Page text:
November is Adopt A Senior Pet Month. And, today is my birthday. I’ll admit that these days, I move a wee bit slower than in my youth. Bravo-Dawg (about 18 months old) helps keep me active and young, as well as chasing and engaging the more mature Karma-Kat. Aging dogs and senior cats rock!
I’ll admit that senior pets have a special place in my heart. Maybe in part because I can more easily relate to them. Do you love old pets? Are you ready for some old dog and/or old cat love? Oh, here are 8 reasons to adopt senior pets.
Old Fogey Pets Love To The Max!
My Siamese wannabe Seren hated being called “old” and preferred “mature,” just like me She nearly reached her 22nd birthday before passing two years ago, and I still miss her. My beloved Magical-Dawg at 11 years old still tried to act like a teenage German Shepherd. But like people, with age comes creaky joints, less efficient digestion, and dimming senses. These tips can help your old pets. Heck, some of ’em might even help YOU!
Making accommodations to keep them happy and comfy as long as possible is every pet parent’s goal. Basically, look for things they LOVE to do as youngsters and help them continue to do the same as seniors. Products for seniors can help–and DIY inexpensive options also work.
7 DIY Old Pets Tips For Old Dogs & Old Cats
Give ’em a boost. Cats love high spots to snooze and lounge, but may not be able to manage the leap. Move a chair or even a cardboard box close to a window or bed to give them a leg up. Dogs benefit from commercial ramps so they don’t have to manage stairs. You can also get blocks of styrofoam and glue together for lightweight/cheap ramps or steps for your old pets.
Warm creaky joints. Heating pads and beds soothe achy arthritis and help older pets become more flexible. Seren loves a heating pad slipped underneath her regular blanket. Eggshell foam-type beds also relieve and prevent resting sores that can develop on big dogs. You can place a lamp over top of pet’s favorite snooze spot, too. Karma-Kat sleeps underneath the stained-glass lampshade on our dining room table!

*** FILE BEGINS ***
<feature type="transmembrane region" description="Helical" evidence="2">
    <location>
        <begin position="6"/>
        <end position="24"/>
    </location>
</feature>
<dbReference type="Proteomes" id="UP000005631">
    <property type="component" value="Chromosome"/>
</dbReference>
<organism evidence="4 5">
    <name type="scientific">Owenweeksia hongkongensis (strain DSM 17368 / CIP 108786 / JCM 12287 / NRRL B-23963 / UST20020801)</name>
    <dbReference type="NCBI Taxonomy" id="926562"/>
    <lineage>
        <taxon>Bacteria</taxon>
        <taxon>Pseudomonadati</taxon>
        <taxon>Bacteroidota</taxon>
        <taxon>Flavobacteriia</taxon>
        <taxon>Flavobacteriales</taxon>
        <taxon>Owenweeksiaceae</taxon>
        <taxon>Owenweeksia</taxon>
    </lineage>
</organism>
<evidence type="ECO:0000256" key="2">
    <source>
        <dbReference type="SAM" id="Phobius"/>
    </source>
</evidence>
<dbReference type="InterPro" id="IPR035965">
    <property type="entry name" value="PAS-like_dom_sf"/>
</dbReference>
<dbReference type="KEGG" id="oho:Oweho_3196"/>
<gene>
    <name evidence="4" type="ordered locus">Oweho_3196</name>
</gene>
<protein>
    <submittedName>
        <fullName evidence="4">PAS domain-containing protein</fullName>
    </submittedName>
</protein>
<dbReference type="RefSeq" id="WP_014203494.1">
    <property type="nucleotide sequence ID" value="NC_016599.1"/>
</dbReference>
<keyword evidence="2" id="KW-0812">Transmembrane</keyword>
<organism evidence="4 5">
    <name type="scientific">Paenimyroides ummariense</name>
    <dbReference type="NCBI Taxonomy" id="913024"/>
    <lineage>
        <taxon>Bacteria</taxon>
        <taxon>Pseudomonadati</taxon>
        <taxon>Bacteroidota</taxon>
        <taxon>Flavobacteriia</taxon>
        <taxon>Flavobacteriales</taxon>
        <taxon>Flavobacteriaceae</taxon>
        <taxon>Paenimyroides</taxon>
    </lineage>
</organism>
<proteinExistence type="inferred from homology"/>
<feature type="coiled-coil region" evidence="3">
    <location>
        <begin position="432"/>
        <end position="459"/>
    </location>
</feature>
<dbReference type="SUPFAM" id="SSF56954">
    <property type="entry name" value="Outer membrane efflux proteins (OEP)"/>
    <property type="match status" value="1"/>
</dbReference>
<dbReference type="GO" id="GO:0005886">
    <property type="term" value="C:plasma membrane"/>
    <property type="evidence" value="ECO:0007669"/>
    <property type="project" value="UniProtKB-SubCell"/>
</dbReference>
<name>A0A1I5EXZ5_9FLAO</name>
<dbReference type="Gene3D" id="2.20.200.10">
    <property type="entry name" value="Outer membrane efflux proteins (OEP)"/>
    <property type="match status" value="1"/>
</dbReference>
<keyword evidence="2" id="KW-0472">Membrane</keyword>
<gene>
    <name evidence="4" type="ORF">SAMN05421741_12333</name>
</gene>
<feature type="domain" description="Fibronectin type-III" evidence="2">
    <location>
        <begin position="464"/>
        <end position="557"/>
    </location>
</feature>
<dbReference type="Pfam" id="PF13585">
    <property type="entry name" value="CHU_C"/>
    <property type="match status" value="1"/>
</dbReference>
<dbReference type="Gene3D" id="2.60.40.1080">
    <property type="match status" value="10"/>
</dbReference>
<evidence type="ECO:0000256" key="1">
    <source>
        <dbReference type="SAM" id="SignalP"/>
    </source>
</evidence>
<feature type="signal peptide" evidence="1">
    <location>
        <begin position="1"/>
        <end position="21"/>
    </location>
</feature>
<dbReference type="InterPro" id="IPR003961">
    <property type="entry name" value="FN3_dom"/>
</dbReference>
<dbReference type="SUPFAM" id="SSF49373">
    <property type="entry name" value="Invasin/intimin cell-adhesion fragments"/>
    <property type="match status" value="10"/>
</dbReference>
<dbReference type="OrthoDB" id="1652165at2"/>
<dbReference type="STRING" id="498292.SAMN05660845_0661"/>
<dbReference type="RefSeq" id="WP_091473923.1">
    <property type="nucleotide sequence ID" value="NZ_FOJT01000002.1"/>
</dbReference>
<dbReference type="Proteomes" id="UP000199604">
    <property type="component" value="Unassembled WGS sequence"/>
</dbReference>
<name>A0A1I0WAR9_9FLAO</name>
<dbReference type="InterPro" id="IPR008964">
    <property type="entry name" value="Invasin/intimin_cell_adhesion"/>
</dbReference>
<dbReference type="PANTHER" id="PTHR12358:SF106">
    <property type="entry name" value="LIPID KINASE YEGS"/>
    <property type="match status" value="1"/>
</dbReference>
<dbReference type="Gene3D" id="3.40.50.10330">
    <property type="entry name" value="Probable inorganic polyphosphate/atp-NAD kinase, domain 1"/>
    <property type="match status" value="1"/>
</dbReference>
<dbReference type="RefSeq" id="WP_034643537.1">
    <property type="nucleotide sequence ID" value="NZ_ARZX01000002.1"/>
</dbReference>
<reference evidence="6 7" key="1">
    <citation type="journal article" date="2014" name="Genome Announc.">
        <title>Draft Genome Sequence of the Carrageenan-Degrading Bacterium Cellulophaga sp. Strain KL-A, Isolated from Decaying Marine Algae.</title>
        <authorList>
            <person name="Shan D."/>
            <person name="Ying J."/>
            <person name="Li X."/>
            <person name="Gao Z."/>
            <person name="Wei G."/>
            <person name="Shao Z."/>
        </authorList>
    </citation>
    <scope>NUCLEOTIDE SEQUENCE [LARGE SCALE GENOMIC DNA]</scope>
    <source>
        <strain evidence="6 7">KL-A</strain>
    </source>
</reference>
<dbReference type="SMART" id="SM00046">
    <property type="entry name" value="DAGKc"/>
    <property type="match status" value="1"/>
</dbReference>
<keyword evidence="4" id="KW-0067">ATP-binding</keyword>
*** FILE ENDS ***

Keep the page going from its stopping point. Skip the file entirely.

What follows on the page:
Keep them sipping. Older pets–especially cats–don’t always drink as much water as they should. Pet water fountains that aerate the water make it taste better and encourage an increase in water intake. There are many fountains for pets available, most work best for cats and small dogs. We have three going at all times, plus a couple of bowls, so water is always available.
Offer a sling. Big dogs especially can have trouble getting up in the morning. Pet products stores offer dog slings that fit under the tummy to give your dog the needed lift up. Or you can use a large beach-towel to give him the boost. We helped Magic this way during his last weeks with us, and once he got up, he was good to go. For dogs and cats with more serious mobility problems, you can now find dog and cat “wheelchairs.” The pet’s furry tail rests over the wheels, while the front paws provide locomotion, and most dogs and cats are up and running around very quickly!
Add better boxes. Old pets like senior cats can have trouble climbing in and out of their litter box if the sides are too high. They may also have trouble reaching the facilities in time. Add an extra potty or two, ensure at least one is on each side of the house or floor. Choose a box with lower sides for arthritic felines. Or use a plastic low-sided shirt box storage container–your cat will thank you. I used a low-sided plastic storage box for Seren’s creaky access, and also had puppy pee pads placed in strategic places to protect carpet–and Seren’s dignity.
Offer tantalizing toys. Old eyes see less clearly, old ears lose their sensitivity, and even smell sense (and taste) changes over time. Pet senses may dim gradually or abruptly–but that doesn’t mean fun must stop. Choose noisy toys for sight-impaired pets so they can still hear the squeak-jingle to chase and play, for example. Spike old boring toys with intriguing scent to refresh the fun by putting the dog’s ball in a baggy with stinky fish flakes, or the cat’s mouse in a bag with catnip. Remember that part of the cat’s play-hunt repertoire is to simply WATCH, so don’t be disappointed if your old fogey kitty declines to chase. She’ll still enjoy watching the fluttering feather toy.
Treat healthy. Dogs love puzzle toys and using their brain to figure out games helps keep them young, too.
For other care options for your aging pets, you can refer to my award-winning (updated!) books:
What accommodations have you made for your senior cats and dogs? Any DIY cost-cutting tips? Do tell!
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